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holders for value.10 In the case of Valentine vs. Lunt," the Court said on this point:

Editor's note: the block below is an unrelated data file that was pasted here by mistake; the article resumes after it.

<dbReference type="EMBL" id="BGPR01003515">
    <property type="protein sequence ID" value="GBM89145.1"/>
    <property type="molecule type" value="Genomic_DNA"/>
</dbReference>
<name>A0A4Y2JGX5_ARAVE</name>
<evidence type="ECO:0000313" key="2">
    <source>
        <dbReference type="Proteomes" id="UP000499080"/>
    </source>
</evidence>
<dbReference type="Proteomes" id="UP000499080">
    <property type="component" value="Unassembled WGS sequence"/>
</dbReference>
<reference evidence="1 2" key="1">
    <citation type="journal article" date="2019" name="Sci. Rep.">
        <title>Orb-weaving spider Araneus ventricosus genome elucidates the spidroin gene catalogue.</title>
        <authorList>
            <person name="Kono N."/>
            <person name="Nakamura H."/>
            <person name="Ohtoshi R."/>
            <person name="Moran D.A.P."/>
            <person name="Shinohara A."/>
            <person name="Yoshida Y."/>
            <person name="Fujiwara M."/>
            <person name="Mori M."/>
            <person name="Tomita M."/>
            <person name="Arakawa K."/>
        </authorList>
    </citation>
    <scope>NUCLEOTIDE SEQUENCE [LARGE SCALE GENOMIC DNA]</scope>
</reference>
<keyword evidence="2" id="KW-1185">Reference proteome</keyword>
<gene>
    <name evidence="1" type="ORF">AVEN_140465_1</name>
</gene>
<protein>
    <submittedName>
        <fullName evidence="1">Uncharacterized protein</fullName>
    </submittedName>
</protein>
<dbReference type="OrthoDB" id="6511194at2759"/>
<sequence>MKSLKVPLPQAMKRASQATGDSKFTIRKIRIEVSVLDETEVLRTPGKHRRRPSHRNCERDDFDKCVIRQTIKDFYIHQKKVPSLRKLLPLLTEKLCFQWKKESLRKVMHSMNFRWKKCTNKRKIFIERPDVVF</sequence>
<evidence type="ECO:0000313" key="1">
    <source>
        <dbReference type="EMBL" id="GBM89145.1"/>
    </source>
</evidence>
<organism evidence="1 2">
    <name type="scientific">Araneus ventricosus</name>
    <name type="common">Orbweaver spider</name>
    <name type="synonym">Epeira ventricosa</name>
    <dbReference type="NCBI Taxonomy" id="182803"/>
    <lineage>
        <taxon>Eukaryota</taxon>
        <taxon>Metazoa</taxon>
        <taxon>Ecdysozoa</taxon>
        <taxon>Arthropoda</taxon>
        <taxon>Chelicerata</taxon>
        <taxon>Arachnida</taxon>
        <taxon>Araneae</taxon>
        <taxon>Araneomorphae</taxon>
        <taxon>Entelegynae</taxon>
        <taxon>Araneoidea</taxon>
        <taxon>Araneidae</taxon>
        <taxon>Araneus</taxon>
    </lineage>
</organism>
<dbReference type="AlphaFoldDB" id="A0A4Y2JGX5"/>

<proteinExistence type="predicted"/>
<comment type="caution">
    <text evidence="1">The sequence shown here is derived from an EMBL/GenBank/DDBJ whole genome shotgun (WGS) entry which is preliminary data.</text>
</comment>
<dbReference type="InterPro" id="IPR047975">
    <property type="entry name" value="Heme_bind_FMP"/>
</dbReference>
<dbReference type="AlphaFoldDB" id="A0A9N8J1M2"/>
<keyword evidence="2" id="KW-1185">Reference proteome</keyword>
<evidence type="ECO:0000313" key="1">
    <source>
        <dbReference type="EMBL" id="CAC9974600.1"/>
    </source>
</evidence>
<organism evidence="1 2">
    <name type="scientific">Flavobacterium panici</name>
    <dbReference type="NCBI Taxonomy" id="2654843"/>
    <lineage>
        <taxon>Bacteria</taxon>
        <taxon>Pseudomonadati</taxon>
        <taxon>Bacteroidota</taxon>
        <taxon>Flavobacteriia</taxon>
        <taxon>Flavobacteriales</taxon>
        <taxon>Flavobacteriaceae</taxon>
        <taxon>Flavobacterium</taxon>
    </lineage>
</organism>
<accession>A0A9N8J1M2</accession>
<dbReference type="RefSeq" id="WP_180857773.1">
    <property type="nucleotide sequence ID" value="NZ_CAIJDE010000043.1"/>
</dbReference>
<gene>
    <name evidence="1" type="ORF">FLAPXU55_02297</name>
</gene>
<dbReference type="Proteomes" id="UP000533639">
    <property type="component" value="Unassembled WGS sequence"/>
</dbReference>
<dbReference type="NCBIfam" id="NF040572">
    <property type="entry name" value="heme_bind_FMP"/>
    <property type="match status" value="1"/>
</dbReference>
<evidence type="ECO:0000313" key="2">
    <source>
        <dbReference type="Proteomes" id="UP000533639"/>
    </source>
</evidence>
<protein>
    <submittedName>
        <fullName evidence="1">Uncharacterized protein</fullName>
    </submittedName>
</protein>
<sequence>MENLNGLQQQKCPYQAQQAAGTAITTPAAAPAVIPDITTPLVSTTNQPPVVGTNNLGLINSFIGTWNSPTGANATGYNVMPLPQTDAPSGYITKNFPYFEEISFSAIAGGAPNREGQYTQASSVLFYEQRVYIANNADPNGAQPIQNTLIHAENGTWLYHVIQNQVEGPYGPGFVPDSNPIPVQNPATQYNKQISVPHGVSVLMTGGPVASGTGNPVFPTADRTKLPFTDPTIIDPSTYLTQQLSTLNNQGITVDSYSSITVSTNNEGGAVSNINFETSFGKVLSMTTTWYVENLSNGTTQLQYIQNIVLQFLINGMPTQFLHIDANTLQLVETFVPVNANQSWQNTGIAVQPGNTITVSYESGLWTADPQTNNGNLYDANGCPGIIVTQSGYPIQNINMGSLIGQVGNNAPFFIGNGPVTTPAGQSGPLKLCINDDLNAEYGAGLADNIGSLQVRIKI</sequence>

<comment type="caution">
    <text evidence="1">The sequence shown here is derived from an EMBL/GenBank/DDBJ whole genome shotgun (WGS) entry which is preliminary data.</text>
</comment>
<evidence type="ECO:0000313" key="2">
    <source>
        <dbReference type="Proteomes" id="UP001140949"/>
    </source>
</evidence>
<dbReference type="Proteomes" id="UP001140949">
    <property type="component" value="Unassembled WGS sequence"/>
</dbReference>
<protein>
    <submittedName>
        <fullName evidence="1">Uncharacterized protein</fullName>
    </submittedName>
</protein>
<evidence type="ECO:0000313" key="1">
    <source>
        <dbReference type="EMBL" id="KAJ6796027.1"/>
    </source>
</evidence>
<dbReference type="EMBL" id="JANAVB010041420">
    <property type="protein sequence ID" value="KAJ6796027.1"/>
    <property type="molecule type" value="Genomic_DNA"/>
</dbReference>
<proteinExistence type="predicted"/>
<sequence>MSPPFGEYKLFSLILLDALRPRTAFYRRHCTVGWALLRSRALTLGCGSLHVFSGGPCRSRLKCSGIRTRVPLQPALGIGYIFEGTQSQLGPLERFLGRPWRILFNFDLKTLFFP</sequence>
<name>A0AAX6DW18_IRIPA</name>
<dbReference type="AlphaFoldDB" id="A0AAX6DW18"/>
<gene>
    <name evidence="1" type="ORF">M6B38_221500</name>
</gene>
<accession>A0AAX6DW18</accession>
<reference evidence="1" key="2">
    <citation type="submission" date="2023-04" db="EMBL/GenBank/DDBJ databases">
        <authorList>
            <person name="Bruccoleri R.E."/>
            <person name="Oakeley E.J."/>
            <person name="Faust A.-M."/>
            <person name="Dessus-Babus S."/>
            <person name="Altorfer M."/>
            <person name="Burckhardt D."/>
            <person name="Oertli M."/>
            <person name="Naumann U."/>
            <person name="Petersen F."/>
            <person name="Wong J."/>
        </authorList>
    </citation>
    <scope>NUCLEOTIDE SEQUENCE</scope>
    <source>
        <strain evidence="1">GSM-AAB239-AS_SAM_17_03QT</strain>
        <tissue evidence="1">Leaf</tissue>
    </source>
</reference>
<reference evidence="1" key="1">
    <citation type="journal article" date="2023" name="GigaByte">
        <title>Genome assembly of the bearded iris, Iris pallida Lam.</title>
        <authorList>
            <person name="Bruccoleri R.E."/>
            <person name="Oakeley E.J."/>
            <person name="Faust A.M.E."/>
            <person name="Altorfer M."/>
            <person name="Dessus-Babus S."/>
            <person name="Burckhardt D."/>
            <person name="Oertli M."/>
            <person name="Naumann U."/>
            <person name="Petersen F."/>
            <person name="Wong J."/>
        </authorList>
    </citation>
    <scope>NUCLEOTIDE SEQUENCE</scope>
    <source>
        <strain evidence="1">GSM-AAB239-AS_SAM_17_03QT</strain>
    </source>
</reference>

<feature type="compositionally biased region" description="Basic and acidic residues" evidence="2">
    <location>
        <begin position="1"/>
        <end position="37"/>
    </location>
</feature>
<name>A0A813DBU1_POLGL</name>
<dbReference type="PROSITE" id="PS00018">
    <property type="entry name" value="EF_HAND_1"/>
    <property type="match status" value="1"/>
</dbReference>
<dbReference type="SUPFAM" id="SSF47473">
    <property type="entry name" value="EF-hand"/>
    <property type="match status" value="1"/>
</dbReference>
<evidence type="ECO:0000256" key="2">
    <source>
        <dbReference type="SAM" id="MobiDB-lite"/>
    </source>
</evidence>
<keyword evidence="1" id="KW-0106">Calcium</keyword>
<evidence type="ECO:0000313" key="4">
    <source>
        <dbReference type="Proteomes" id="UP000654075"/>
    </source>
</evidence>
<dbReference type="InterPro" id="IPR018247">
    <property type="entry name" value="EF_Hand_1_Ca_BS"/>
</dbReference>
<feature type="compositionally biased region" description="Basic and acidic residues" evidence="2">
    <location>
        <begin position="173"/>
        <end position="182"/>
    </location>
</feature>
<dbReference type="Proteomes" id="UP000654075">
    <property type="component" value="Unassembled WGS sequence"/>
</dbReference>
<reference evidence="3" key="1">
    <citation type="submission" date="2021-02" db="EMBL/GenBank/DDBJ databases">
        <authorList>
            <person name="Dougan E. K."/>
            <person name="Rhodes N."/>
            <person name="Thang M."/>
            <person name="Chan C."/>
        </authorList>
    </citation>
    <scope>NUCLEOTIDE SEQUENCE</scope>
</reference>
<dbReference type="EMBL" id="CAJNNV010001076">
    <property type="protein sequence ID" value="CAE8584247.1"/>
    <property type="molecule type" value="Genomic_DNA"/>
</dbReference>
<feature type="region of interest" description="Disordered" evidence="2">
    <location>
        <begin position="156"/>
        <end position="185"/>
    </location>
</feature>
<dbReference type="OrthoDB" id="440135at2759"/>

It is not suggested in any way that the defendant Austin has been guilty of any fraud, or unfair practice, or want of care leading to the commission of fraud by Richardt; on the contrary, both Mrs. Austin and Mrs. Lunt are declared to be wholly innocent in the matter; yet the general claim of the respondent is that, inasmuch as the deed to Richardt should be declared invalid, because of the advantage taken by him, as if it concerned himself alone, the subsequent conveyance to Austin, and her mortgage to Lunt, must be canceled. All this seems contrary to natural justice and reason, and it is opposed, we think, to those rules and principles of established equity by which courts are governed in cases of this nature. It certainly is not a matter of course for a court of equity to set aside and declare a conveyance 80 obtained to be void, and transactions depending upon it invalid. When its jurisdiction is invoked for that purpose it applies the maxim that he who seeks equity must do equity. In the case before us the money was loaned by Mrs. Lunt on the faith and credit of a title, ownership, and possession which the grantor had conferred upon the mortgagor. As against the defendant, therefore, an innocent and bona fide mortgagee, she is estopped from denying that the apparent title was not the real and true title. The mortgage is good upon its face. The records and the possession of the property by the mortgagor show that she had a right to execute it, and that is enough in the first instance to establish its validity. To show its invalidity the plaintiff sets up collateral 1 Simpson vs. De Hoyo. 94 N. Y., * 115 N. Y, 498; 2 N. E, 2. matter nowhere appearing of record, or to have been brought to the attention of the mortgagee. It is unavailing. The deed from the plaintiff's ancestor conveyed an estate in fee-simple to her grantee, and when recorded, it was, to all persons acquiring rights under it, clothed with all the guaranties which the law can bestow. It was transferable by deed, and the purchaser acquired all the rights of an owner. He might again sell or mortgage it, and, to one receiving it as purchaser, or as security without knowledge of any secret fraud, it was free from any taint which, as between the original parties, might have infected their transaction. Whatever might be their guilt or condition, a court of equity will not visit its consequences upon him. ‘The law,' says Chief Justice Kent, 'has always had a regard to derivative titles when fairly procured, and though it may be true, as an abstract principle, that a derivative title cannot be better than that from which it was derived, yet there are many necessary exceptions to the operation of this principle.' Jackson vs. Henry, 10 Johns, 184. In the case of fraudulent conveyances which the statute declares to be 'utterly void,' it has been well settled 'that a purchaser for a valuable consideration, without notice, has a good title, though he purchases from one who has obtained his title by fraud. Id. He may not only convey the property, but he may deal with it as owner, and may mortgage it, and whoever purchases the property, or takes a mortgage thereon from him, or under him, in good faith, for value, or deals with him in good faith in reference thereto, will be protected against the claims of the defrauded vendor.' In Miller vs. Zeimer, 111 N. Y., 441; 18 N. E. Rep., 716, cited by the respondent, the purchaser of a mortgage was allowed to recover the amount actually paid by him, although the mortgage was, as between the parties, usurious, and therefore, by the statute, absolutely void. But the purchaser had taken the security on the representations of the mortgagor as to its validity, and he was held to be estopped from setting up the defense. So far as this case has any application, it favors the defendant, for it shows that one acting in good faith will be protected, although the mortgage is, by the literal terms of the statute, invalid.